Turbocharger rotors such as these can be deburred in short cycle times of a few minutes

Although these rotors can pose a nesting or impingement problem for mass media finishing methods such as barrel and vibratory finishing, edge finish can be accomplished uniformly with a high-speed spindle finish process in a dry abrasive environment with blasting grains lasting a few minutes

 

Turbo-finishing—or turbo-abrasive machining—is a loose, abrasive machining method that can deburr and produce edge contour effects very rapidly. The method is especially useful for the final machining and finishing of larger complex rotating components. These types of parts often are not good candidates for other mass media finishing techniques and until now have required very tedious and expensive manual deburring.
The turbo-abrasive machining (TAM) process can automate much of this work, not only reducing labor and costs, but improving the uniformity and consistency of edge and surface effects in a way not possible to duplicate with single-point-of-contact machining methods.
This uniformity and the isotropic nature of the edges and surfaces that are developed can also markedly improve the surface integrity and fatigue resistance of many types of critical components.
Turbo-Finish-TF-522 machine
 (Above: Model TF-522 Turbo-Abrasive Machining Center for  High-speed dry spindle finishing)
Turbo-Finish Parameters
There a number of processing parameters that will contribute to the results on a given part, and are controllable and repeatable with a programmable process control technology. These parameters include:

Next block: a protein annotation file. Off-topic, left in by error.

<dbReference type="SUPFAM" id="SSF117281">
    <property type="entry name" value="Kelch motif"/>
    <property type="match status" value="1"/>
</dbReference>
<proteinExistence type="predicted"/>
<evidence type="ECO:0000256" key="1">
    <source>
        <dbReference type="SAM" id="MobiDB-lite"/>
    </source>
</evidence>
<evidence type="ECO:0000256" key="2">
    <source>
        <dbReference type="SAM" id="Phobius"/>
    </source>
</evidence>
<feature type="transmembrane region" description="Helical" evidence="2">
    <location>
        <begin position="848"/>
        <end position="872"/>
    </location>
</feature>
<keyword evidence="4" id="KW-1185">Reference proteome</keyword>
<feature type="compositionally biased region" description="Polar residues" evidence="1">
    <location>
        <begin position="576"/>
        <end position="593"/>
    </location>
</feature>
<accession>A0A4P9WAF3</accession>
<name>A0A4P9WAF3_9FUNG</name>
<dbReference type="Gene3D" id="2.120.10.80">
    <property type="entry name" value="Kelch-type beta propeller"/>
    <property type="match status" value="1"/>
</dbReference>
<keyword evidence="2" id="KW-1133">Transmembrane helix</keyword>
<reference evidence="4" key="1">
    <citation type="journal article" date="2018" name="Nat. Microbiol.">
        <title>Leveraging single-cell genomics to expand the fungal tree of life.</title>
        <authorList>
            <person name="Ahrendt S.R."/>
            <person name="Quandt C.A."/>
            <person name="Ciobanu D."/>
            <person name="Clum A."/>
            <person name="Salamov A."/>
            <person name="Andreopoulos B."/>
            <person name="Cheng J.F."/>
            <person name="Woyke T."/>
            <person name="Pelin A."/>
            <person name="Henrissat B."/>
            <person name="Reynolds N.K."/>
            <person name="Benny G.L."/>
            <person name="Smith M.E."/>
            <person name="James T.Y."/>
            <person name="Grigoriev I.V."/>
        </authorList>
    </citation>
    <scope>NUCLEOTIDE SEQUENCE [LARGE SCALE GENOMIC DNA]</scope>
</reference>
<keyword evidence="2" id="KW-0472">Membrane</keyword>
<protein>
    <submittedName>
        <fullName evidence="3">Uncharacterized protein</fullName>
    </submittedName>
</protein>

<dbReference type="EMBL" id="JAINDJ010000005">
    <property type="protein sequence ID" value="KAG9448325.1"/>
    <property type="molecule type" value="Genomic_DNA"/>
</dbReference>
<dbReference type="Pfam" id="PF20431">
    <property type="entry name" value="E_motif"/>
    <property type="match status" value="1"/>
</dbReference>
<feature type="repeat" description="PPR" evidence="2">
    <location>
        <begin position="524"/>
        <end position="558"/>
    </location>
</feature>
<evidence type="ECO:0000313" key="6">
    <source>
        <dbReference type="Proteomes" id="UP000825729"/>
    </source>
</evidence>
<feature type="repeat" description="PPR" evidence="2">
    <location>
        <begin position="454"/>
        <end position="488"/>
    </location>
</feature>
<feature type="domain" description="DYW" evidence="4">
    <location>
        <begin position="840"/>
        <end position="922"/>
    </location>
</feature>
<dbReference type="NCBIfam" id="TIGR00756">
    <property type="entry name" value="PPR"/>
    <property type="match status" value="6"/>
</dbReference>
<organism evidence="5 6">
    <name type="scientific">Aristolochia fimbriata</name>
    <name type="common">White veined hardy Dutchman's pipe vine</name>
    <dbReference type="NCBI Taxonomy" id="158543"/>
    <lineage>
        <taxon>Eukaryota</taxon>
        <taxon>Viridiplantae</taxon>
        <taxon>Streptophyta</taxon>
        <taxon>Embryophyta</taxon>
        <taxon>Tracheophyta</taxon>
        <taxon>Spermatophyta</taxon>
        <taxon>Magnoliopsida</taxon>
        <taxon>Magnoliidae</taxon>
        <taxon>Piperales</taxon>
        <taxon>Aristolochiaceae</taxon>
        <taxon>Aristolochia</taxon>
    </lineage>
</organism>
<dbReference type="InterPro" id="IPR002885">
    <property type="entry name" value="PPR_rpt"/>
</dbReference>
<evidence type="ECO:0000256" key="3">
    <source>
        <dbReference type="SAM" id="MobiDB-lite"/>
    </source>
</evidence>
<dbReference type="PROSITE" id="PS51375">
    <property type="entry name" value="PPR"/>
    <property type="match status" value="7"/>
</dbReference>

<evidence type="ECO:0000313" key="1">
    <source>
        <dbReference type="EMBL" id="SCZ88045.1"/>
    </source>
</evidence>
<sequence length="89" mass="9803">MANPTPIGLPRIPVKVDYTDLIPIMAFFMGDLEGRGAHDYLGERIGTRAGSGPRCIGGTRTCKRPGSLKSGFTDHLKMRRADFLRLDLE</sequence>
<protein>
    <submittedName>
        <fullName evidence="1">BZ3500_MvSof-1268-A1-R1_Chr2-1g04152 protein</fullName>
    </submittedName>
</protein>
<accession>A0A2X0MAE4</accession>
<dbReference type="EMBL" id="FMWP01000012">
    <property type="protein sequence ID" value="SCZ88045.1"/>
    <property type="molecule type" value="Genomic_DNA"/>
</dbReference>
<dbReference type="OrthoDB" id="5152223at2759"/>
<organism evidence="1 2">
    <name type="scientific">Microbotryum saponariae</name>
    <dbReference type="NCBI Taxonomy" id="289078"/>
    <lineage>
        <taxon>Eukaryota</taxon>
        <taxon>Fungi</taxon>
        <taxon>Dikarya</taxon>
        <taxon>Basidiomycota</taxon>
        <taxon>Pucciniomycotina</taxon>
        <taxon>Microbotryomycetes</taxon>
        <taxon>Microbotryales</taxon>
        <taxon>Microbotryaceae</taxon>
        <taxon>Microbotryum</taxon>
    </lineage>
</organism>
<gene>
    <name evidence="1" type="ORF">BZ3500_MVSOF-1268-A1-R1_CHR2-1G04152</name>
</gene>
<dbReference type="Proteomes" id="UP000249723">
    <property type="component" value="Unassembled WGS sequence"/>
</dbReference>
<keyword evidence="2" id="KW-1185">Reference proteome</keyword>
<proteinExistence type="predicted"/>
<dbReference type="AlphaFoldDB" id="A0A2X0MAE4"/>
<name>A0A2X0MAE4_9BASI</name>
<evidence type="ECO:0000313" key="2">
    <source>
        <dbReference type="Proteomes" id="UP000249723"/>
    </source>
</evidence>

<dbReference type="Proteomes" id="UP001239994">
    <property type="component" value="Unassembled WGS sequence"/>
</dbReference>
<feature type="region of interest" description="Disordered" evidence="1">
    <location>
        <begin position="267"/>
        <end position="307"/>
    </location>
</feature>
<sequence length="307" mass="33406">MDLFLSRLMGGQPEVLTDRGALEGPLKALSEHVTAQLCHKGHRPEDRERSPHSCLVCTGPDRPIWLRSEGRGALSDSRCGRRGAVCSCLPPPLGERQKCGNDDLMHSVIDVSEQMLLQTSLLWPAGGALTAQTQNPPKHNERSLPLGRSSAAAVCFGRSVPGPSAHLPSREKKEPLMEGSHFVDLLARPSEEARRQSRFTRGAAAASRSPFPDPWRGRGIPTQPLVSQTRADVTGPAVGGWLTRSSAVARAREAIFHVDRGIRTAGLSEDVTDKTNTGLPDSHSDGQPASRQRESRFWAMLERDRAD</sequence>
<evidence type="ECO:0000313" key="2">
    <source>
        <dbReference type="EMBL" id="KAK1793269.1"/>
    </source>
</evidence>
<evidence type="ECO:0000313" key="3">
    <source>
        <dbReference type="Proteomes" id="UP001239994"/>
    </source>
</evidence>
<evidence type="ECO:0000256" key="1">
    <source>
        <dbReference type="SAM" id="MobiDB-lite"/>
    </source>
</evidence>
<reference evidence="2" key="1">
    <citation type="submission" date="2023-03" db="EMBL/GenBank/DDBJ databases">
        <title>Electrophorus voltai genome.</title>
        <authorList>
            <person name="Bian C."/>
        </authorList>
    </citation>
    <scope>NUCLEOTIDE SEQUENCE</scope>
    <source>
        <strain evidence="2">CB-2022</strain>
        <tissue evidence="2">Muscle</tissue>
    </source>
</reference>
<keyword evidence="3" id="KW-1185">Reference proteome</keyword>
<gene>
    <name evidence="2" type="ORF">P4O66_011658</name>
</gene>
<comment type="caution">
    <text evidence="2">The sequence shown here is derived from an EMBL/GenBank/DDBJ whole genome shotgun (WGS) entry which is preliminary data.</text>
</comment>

• Part rotational speed
  • Part positioning (including distance from or depth of fluidized bed envelopment)
  • Time cycle of rotation and counter-rotation
  • Abrasive grain velocity within fluidized bed
  • Abrasive grain size
  • Abrasive grain composition and pretreatment
TAM technology has several advantages over other mechanical finishing processes, such as a high flow of free abrasive grain that allows for penetration of abrasive media particles into difficult to access part areas that require edge and surface finish improvement. Another advantage is lower energy consumption, especially in contrast to pressure-blast surface finishing. It also has very simple tooling, processing and maintenance requirements.
The combination of rapid deburring and high rates of metal removal can mean a significant improvement in the physical and mechanical properties of metal surfaces that can enhance surface integrity. These changes include developing residual compressive stress, surface isotropicization, surface profile skewness correction, contact rigidity and load-bearing ratio improvements.
To see the Turbo-Finish process see the video below as a Turb0-Finish machine cycles through the high-speed finishing of a turbine engine disk parts.
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